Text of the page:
Sam Posey’s Podium-Winning 1971 Ferrari 512 M and Three Additional Rare Ferraris Descend on Lime Rock Park for Historic Festival 41

Historic Festival 41 Honorary Collector Lawrence Auriana set to bring 17 rare cars to Lime Rock Park. Photos via Lawrence Auriana Collection


Seventeen of the world’s most elusive and sought-after automobiles from renowned car collector Lawrence Auriana’s private collection will gather at Lime Rock Park during Historic Festival 41 (Aug. 31-Sept. 4).


The captivating assortment of cars will be showcased throughout the race weekend in Paddock A, while a special highlight awaits on Sunday’s Concours as they line Sam Posey straight.


In a four-part series, Lime Rock Park will shine a spotlight on each of the cars that will receive honorary recognition during the upcoming Historic Festival. In part one, five rare Alfa Romeos were reviewed, in part two, four historic Ferraris that will be attending the five-day event will be highlighted.


1947-1950 Ferrari 166 Berlinetta

This Ferrari Touring Berlinetta, chassis number 02C/020I, is believed to be the second Ferrari built by many leading authorities, including the late Stan Nowak, David Seielstad, Tito Anselmi and Gianni Rogliatti.


Originally bodied as a Ferrari Tipo 125S, this car was introduced in April of 1947, as a cycle fender race car it was driven to victory by Franco Cortese at the Gran Primio di Roma in May of 1947. Cortese raced this car in the 1947 and 1948 Mille Miglia. The car continued racing in Italy but with different body and engine modifications and at some point the chassis was re-stamped 020I.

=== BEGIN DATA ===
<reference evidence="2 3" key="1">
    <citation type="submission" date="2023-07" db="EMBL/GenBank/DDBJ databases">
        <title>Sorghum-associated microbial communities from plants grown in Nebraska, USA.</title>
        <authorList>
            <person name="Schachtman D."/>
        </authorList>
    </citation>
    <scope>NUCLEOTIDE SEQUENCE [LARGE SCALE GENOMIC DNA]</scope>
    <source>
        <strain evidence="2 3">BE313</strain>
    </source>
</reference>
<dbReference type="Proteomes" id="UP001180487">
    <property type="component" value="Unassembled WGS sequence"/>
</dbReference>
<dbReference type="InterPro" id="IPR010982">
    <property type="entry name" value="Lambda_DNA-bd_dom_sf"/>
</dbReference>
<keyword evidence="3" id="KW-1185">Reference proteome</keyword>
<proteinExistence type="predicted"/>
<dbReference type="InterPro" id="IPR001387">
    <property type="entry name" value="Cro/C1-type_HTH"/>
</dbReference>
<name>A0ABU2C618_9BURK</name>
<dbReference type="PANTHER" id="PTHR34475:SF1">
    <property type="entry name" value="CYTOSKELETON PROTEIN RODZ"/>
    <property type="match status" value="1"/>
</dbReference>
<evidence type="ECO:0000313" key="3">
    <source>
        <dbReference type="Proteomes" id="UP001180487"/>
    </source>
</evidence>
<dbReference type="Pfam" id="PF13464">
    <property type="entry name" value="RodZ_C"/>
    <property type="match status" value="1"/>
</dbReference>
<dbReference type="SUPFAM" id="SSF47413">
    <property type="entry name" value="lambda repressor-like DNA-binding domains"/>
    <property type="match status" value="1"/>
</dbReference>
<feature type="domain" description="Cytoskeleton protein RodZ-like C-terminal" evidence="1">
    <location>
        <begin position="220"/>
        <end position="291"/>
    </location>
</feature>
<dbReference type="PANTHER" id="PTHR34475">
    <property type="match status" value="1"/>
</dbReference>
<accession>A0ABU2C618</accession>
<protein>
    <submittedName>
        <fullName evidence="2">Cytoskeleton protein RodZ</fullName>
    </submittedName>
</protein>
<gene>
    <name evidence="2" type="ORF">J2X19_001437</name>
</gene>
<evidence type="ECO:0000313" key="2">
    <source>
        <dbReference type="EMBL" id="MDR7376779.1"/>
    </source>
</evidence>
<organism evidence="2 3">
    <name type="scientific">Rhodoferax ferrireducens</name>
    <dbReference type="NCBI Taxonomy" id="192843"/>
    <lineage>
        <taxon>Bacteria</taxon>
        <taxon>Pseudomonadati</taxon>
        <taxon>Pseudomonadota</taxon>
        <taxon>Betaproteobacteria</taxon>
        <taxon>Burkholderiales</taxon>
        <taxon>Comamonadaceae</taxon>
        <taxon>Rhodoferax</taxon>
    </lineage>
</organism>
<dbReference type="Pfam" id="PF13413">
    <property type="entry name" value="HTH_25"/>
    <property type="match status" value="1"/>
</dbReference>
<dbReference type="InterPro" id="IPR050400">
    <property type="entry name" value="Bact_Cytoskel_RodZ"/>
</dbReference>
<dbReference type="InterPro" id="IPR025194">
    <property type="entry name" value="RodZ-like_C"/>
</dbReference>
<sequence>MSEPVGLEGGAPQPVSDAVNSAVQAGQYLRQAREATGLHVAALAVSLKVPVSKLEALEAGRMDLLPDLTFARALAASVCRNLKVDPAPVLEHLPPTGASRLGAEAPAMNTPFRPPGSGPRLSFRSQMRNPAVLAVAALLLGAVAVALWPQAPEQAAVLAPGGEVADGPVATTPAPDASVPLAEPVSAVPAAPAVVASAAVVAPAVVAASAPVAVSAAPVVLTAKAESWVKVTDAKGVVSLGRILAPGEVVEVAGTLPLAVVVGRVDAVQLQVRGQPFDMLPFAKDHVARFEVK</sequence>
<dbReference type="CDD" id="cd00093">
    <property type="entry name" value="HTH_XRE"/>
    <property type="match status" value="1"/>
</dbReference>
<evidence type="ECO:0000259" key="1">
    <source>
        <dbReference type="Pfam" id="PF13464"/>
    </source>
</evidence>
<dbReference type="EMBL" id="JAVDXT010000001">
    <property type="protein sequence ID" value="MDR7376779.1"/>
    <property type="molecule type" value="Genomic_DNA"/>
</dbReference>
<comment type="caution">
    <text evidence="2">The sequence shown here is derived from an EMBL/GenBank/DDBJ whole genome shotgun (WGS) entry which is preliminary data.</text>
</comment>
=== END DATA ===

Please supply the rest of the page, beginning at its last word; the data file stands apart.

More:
In 1949, the Ferrari factory sold the rolling chassis with a 166 engine to Franco Cornacchia, a Milanese Ferrari dealer. Cornacchia asked Carrozzeria Touring to rebody the car as a 166 Berlinetta and that is the car you see here today. The car was sold to a customer who raced it the 1950 and 1951 Mille Miglia.


1960 Ferrari 250 SWB Competitizione 

The 1960 Ferrari 250 Short Wheelbase (SWB) Competizione holds a revered place in the history of automotive excellence, encapsulating the pinnacle of Ferrari’s racing prowess during the golden era of motorsport. Emerging from the illustrious 250 series, the SWB Competizione was an evolution of its predecessors, designed to dominate the tracks while maintaining a level of drivability on the streets. This model’s name, “Short Wheelbase,” referred to its abbreviated chassis length, a feature that contributed to its exceptional agility and handling.


Powered by a 3.0-liter V12 engine, the 250 SWB Competizione was capable of producing remarkable power and speed. Ferrari engineered a variety of mechanical upgrades, including improved suspension systems, advanced braking setups and aerodynamic enhancements, resulting in a finely-tuned racing machine. These modifications enabled the car to claim numerous victories on iconic tracks like Le Mans, Spa-Francorchamps, and Nürburgring, further solidifying its place in racing history.